A. Laches Is Not Waived by a Failure to Timely Initiate Arbitration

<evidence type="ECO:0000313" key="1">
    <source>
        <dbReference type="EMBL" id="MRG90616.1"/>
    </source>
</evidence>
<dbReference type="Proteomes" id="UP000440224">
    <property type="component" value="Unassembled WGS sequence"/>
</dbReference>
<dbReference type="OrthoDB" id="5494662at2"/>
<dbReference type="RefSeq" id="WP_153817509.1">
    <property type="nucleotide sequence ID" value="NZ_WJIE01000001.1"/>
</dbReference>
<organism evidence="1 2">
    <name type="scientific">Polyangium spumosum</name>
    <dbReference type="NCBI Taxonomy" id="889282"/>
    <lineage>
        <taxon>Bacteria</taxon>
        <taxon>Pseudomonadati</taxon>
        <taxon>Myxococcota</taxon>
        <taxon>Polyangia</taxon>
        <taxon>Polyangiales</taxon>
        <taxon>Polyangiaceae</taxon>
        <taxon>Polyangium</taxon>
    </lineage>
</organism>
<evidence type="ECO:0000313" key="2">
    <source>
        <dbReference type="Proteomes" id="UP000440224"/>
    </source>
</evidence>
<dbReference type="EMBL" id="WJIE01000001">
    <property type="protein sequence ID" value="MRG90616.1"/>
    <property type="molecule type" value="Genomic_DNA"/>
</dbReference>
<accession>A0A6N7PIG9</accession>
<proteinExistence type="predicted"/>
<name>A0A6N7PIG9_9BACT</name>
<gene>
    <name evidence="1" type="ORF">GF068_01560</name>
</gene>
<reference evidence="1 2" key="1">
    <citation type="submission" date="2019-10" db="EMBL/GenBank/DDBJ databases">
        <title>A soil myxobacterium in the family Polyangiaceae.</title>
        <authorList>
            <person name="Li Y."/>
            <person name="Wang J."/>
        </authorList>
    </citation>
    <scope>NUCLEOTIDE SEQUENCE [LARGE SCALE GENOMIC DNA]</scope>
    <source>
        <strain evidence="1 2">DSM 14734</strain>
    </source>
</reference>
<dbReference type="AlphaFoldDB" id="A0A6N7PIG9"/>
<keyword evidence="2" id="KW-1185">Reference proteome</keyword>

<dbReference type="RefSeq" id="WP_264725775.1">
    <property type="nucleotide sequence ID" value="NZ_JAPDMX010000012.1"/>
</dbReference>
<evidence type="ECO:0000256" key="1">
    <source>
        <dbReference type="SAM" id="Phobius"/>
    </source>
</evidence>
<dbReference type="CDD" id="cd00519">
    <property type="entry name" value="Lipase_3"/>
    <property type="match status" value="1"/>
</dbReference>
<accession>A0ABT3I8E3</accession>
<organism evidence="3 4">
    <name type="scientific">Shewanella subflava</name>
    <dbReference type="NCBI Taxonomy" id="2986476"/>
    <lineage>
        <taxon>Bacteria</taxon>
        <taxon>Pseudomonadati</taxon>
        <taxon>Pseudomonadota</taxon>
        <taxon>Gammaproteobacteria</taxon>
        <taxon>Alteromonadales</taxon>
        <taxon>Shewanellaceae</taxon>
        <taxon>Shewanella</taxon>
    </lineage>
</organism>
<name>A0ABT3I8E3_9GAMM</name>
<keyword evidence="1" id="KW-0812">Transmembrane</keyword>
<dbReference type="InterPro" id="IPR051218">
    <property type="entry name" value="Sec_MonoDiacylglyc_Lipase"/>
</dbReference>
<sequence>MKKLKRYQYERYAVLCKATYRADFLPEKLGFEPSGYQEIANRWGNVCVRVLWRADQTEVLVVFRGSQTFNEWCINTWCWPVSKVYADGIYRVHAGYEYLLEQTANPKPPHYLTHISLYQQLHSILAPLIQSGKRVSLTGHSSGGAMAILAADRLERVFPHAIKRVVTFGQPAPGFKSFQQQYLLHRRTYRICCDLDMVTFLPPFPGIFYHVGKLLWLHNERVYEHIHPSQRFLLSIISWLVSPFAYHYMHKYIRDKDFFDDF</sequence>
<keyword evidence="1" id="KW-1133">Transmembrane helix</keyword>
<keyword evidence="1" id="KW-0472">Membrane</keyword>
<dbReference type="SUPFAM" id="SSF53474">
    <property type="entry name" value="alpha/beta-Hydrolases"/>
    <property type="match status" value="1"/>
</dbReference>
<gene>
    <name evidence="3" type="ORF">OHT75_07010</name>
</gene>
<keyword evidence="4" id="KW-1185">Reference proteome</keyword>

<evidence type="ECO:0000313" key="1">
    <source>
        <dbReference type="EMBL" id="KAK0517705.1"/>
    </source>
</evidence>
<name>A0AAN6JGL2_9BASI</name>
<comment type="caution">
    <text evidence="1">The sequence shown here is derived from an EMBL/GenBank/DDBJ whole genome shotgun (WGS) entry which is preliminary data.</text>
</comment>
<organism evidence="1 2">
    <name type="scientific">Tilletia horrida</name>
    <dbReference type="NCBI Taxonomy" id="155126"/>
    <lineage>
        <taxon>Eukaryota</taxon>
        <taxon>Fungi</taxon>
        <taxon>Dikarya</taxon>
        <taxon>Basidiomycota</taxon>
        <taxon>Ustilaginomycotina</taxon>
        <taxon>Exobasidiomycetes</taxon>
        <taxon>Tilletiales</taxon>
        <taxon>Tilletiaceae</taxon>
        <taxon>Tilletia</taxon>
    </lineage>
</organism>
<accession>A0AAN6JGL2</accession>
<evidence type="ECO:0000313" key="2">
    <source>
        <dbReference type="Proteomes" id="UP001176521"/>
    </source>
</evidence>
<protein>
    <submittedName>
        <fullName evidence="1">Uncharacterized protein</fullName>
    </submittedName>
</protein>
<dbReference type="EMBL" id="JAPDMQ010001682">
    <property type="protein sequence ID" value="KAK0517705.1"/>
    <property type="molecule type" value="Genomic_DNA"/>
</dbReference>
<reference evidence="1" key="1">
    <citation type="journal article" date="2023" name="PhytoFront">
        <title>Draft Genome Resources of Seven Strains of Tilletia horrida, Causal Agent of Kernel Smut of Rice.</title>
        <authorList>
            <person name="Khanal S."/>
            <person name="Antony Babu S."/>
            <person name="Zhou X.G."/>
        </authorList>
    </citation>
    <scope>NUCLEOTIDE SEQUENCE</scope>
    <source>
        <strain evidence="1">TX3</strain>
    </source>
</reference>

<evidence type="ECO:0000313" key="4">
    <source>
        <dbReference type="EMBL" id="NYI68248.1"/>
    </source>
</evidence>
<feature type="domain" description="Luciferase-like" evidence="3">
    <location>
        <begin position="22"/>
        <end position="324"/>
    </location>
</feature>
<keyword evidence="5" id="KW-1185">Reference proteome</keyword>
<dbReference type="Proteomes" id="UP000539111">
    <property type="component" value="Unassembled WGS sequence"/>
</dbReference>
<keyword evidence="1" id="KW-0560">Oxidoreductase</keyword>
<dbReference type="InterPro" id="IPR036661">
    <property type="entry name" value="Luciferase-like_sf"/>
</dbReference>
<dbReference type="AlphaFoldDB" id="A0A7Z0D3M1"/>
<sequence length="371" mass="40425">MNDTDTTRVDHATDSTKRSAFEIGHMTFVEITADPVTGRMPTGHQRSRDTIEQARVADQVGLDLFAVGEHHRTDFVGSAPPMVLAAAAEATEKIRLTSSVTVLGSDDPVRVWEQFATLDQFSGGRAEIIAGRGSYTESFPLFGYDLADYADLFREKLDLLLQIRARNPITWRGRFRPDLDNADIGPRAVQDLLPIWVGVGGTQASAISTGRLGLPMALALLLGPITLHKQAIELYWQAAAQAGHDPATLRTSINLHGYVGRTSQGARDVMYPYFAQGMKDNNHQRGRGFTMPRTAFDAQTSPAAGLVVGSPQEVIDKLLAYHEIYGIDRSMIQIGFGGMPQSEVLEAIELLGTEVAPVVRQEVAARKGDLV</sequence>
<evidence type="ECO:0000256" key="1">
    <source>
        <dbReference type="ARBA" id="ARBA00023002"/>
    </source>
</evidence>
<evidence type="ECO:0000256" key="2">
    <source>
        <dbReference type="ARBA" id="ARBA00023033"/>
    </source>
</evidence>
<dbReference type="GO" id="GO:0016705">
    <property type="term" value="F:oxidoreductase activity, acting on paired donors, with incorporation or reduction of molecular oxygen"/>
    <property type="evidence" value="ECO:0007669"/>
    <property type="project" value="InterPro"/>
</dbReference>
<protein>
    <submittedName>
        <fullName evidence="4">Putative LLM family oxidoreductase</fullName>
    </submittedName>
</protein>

Under the MPPAA, " [a]ny dispute between an employer and the plan sponsor of a multiemployer plan concerning a determination [of withdrawal liability] shall be resolved through arbitration." 29 U.S.C. § 1401(a) (1) (emphasis added). "If no arbitration proceeding has been initiated pursuant to [section 1401(a) (1) ], the amounts demanded by the plan sponsor ... shall be due and owing ... [and the sponsor] may bring an action ... for collection." 29 U.S.C. § 1401(b) (1). Defenses which should be referred to arbitration are waived by a failure to timely initiate arbitration (unless some exception to the exhaustion-of-remedies doctrine applies). Central States Pension Fund v. Skyland Leasing Co., 691 F. Supp. 6, 14 (W.D. Mich. 1987); New York State Teamsters Conference Pension & Retirement Fund v. McNicholas Transp. Co., 658 F. Supp. 1469, 1475 (N.D.N.Y.1987), aff'd, 848 F.2d 20 (2d Cir. 1988).